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275647 Posts in 27717 Topics by 4285 Members Latest Member: - Jason DAngelo Most online today: 94 - most online ever: 565 (October 17, 2020, 02:08:06 PM)
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Author Topic: "No name, steriotypical, fantasy, RPG"  (Read 12186 times)
Eric J.
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« on: May 20, 2002, 02:58:11 PM »

I'm creating an RPG without a name.  Being of relativilley young age, my experience is very small.  This is my third try, where every try seemed like moving through the last 20 years of the industry. I've talked to my friends about it and they just get annoyed, so I've finally come to you people.  (exhale) (inhale).  Now: My RPG is different in few respects.  It is based upon a fantasy world, on the continent of Odin, in the Soverign States.  They are bordered by obstacles of expansion: The Dwarven inhabited Crescent Mountains, Elven Forests, and Serpent infested seas to the south.  My idea is to incorperate this into a scratchware game which will be sold over the internet.  Anyway, it's based upon D6 legends D6 system, but will have another name (It's trademarked).  This is NOT STAR WARS DONE A DIFFERENT WAY. Anyway, it is based upon 8 attributes (ability scores, ect.) Strength, Constitution, Coordination, Agility, Intelligance, Intuition, Perception, Charisma. There are combat abilities, which are modified by the appropriate attributes, level, and skills. There is total experience, which determines your level, and allocatable experience, which is allocated to skills. HP, Stamina, and even mana, are represented by D6's.  Anyway, another aspect, is the original chart which gives you abilities (magic potential, Super-intelligance,Paladin calling) which makes magic a very special thing.  Combat will be made with opposed rolls, rather than how it is handled in other systems, adding a new element of flexability.  I could go on for a long time, but I'd like to hear some CONSTRUCTIVE criticism concerning concept and some insight on what I'm assuming that shouldn't.  I am far from publishing (-Leaving that to my mom.  Yes I still live with my mom.) so don't send me to another thread about that. Anyway, this is where I will make allusions to, whenever I talk about my RPG in other threads. Let the tearing apart and manipulation of what I've stated begin...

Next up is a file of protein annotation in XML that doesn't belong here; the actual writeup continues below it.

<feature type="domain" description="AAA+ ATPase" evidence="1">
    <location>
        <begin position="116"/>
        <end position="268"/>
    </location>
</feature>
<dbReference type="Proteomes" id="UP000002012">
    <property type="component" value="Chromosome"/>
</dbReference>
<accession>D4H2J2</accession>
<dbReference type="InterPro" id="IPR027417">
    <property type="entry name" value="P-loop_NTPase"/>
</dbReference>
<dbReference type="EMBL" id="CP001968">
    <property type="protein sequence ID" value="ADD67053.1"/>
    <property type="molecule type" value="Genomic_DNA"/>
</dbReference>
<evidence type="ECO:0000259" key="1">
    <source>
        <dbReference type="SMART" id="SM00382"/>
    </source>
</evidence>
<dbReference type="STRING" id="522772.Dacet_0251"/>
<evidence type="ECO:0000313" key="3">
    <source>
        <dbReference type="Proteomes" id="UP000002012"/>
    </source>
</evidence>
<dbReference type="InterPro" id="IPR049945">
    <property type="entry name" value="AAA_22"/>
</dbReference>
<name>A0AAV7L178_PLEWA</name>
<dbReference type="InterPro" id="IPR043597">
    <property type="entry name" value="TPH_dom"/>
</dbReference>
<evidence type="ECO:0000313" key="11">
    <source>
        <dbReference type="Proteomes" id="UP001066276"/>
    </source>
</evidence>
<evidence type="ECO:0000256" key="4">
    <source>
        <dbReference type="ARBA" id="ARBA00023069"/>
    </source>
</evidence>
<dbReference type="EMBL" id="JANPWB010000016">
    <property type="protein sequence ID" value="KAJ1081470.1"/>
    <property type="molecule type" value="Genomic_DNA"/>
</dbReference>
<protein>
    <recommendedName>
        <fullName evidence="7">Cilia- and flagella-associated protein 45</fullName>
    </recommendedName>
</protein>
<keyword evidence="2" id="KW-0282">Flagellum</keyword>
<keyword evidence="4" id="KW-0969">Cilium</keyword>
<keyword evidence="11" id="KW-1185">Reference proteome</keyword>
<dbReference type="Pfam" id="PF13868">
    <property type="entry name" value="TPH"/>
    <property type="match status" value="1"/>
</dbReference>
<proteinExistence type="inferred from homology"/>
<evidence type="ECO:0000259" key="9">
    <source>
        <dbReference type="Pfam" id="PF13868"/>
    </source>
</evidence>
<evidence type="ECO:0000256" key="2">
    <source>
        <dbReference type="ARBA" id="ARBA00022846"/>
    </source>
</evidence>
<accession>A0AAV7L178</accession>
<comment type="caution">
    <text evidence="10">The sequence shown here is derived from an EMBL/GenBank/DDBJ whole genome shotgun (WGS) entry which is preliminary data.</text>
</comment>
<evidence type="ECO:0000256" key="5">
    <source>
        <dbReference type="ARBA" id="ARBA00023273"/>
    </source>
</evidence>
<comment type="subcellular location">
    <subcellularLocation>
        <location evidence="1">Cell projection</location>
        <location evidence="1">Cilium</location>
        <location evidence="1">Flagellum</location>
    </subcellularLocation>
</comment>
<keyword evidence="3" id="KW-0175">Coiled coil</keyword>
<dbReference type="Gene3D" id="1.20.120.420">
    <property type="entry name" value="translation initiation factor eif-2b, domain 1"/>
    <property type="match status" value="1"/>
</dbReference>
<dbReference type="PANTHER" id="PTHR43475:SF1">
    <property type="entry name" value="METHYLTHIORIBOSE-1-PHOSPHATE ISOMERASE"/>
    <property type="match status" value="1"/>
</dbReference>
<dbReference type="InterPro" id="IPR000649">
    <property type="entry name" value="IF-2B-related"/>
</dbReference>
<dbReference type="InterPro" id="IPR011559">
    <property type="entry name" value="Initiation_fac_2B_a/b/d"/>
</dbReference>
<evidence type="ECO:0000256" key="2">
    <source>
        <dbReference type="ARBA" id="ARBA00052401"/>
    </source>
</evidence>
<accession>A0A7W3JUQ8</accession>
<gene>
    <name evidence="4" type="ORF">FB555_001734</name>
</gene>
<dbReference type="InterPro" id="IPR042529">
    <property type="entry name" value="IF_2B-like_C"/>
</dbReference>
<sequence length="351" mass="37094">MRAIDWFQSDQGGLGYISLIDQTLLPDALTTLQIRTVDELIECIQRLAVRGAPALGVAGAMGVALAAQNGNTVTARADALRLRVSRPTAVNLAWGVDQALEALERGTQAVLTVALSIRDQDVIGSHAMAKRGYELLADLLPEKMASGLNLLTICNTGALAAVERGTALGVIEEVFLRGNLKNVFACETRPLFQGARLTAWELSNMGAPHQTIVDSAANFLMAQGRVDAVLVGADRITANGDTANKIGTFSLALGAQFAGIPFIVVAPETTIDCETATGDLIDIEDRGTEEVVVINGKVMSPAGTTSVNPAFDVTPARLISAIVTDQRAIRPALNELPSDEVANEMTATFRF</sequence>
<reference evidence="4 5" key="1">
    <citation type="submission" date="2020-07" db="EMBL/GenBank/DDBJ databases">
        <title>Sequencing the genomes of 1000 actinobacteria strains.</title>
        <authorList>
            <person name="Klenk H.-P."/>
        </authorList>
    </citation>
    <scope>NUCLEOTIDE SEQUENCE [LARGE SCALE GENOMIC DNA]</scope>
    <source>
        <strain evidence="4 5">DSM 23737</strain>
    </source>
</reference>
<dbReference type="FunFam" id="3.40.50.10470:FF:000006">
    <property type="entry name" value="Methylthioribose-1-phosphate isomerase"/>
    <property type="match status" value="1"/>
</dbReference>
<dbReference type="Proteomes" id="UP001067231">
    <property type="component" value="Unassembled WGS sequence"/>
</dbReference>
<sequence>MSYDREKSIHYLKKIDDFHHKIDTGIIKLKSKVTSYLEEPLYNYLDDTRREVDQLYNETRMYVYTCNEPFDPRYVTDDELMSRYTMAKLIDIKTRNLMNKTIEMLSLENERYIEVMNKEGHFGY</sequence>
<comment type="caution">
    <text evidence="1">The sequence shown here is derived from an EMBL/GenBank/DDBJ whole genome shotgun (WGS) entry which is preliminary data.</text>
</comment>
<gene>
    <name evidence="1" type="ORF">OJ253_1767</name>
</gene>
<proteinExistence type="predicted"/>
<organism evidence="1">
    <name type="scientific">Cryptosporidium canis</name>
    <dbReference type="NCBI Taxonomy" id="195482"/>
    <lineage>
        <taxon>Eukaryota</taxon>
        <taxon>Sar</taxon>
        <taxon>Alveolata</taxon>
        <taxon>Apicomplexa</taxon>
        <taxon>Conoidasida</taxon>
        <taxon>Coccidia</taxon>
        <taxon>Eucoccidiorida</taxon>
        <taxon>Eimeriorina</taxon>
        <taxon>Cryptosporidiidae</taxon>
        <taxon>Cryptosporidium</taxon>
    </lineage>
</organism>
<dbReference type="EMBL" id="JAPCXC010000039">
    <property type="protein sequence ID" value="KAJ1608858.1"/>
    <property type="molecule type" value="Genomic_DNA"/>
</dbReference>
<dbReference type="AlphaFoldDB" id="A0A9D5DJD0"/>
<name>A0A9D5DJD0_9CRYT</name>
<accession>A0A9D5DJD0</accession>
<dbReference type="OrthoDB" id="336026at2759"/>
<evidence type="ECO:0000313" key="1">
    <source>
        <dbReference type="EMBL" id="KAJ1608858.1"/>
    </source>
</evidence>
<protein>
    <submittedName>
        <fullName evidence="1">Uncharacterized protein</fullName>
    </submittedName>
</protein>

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Clinton R. Nixon
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« Reply #1 on: May 20, 2002, 03:20:21 PM »

Pyron,

I think the fact that you're going to the effort to do this and that you've come to ask other's opinions before jumping into a huge project says a lot, and I applaud you for both.